At KAIST, it’s not uncommon to find yourself working day after day, constantly fulfilling each task just for more to pile up again. It’s not that you feel so bad that you want to throw it all away; you’re just bored and tired of the seemingly endless routine that has become your life. If this is the case, perhaps Beirut’s The Flying Club Cup could be the fresh breeze you need in your drought-like, suffocating afternoon.
Beirut, formed in 2006, is a solo project by Zach Condon, a high school dropout who was brought up in the US but spent a significant part of his life touring around Europe. So far, he has released three studio albums: Gulag Orkestar, The Flying Club Cup and The Rip Tide. The albums mirror Condon’s vagabond lifestyle in that they are strongly flavored with eastern European music, known as Balkan music, as well as hints of folk, gypsy and American indie rock. With each album that Condon has released, his music arrangements have gotten simpler and have more resemblance to classical pop music. Thus out of the three, The Flying Club Cup seems to have the most appropriate mix between the two musical styles.
The name of the album was inspired by a photo of a hot air balloon festival in Paris. Apparently it was one of the first photos to be taken and printed in color, and Condon said of the photo, “it was the most surreal image I’d seen in a long time.” Similar to the story behind the album name, the CD cover is a beach scene, possibly the south of France, in a faded sepia tone that triggers imaginative nostalgia and reminiscence. It is one of those covers from which you can sense what type of music will be on the CD just by looking at the artwork. In the CD booklet, the same sepia-toned photos are each coupled with fictitious diary entries by Condon written in the perspective of the people in the photo.
Similar to the uniqueness of the album artwork, if you haven’t heard of Beirut before then Condon’s music will certainly be new and different. A multi-instrumentalist, Condon incorporates a variety of wind and brass instruments such as trumpets, accordions, French horns and euphoniums. These heavy, chunky sounds are balanced by intricate string arrangements and upbeat percussions that give the songs some speed.
In an almost opera-like voice, Condon sings very deep and uses a lot of vibrato, a style of singing in which the singer deliberately puts slight variations in pitch to produce a richer sound. Although the low tone usually creates a serious mood, there are hints of laziness in Condon’s voice, similar to that of Julian Casablancas of The Strokes. In most of the songs, Condon layers multiple vocal recordings together to give a fuller, much grander sound. And in this voice, he sings simple, romantic lines in both English and French. He usually describes romantic relationships by drawing dramatic scenes of lovers. The lyrics are certainly not complex or sophisticated; they might even feel too straightforward or direct had it not been for Condon’s deep and interesting voice.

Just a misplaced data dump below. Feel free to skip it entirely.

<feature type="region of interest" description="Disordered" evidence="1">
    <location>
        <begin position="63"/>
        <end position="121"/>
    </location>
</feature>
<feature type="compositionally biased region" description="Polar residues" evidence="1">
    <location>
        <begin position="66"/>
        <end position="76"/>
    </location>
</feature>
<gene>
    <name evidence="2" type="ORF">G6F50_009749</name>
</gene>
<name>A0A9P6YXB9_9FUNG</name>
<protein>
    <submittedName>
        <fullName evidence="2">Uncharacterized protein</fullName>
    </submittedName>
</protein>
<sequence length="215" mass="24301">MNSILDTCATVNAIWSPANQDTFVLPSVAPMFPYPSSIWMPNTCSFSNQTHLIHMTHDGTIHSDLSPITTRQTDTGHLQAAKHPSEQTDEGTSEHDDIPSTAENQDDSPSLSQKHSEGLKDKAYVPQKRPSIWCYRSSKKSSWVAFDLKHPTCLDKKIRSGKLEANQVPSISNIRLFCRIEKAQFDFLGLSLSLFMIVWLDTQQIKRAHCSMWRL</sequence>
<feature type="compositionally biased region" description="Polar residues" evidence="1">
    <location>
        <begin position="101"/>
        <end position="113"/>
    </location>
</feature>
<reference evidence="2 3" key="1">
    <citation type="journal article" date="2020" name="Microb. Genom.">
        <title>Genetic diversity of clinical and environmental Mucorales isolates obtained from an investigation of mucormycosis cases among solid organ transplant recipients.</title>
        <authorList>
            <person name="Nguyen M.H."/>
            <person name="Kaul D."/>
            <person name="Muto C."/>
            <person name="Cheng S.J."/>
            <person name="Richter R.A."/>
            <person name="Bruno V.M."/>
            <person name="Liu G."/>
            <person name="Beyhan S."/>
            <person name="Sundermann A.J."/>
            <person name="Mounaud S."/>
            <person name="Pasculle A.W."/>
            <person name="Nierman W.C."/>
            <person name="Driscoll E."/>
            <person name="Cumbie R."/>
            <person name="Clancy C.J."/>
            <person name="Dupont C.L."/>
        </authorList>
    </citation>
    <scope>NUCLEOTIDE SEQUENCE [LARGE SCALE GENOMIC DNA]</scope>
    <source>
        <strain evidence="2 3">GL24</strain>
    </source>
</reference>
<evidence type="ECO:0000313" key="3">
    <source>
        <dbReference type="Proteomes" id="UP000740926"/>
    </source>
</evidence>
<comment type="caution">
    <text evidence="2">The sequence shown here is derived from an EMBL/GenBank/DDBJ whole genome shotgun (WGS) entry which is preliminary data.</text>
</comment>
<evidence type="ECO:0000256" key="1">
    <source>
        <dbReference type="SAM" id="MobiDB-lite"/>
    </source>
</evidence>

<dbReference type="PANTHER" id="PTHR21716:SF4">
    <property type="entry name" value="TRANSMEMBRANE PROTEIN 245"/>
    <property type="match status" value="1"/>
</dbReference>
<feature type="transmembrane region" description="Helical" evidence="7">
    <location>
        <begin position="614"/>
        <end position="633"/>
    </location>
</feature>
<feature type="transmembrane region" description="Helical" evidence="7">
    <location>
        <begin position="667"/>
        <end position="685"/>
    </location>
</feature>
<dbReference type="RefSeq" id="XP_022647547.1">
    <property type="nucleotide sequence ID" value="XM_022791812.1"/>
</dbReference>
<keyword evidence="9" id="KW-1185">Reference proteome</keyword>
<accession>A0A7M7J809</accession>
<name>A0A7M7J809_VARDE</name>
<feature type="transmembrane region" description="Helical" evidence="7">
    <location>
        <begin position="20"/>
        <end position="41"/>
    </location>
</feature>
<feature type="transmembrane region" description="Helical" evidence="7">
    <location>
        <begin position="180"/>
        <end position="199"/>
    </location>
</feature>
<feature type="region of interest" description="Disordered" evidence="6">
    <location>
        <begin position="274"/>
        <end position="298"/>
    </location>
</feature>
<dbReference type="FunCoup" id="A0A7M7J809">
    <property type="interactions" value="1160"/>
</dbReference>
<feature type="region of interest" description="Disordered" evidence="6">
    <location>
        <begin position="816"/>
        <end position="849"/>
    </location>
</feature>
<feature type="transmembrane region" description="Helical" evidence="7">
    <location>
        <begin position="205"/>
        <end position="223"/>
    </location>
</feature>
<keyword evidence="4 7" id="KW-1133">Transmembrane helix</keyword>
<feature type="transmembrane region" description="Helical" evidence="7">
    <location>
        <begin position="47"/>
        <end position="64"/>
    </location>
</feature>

Beirut’s music has a strange way of making you feel like you are actually in France, even if you’ve never been there before. This album is much more than a dozen or so songs recorded on a CD. It brings listeners to imagine themselves waltzing down the streets of Paris, relaxing on the beaches or falling in love with the person you met in the park. Sometimes you become a general who weeps for his fallen comrades despite victory, and sometimes you become a poor mother setting up the dinner table for her children.
Another unusual aspect about The Flying Club Cup is that each track has its own music video. They are not produced in a studio like regular music videos, but are recorded on the streets of Paris and other cities in France. Called the “Take Away Show,” the series of recordings are Condon and the rest of the band actually playing on the streets with their instruments. For example, the video for “Nantes” is filmed outside a restaurant, using the trashcans to create drumbeats as people enjoy the band’s music while having lunch or a cup of coffee.
Condon also has the ability to abstractly describe those precious afternoons when for a change your class ended early or the professor didn’t show up. The warm sunlight gently tickles your skin while you are sitting outside with your friends, and although you’ll still have work to do later on in the evening, it is one of those rare times when you can relax and enjoy the weather without doing anything productive. You realize that it is not life-changing incidents that give you hope but these short, seemingly insignificant moments that help you go on despite difficulties. Somehow, listening to this album even while walking to class helps you, or at least temporarily tricks you into feeling good. Beirut’s The Flying Club Cup is a dangerously romantic album to help anyone who needs to fall in love with life again.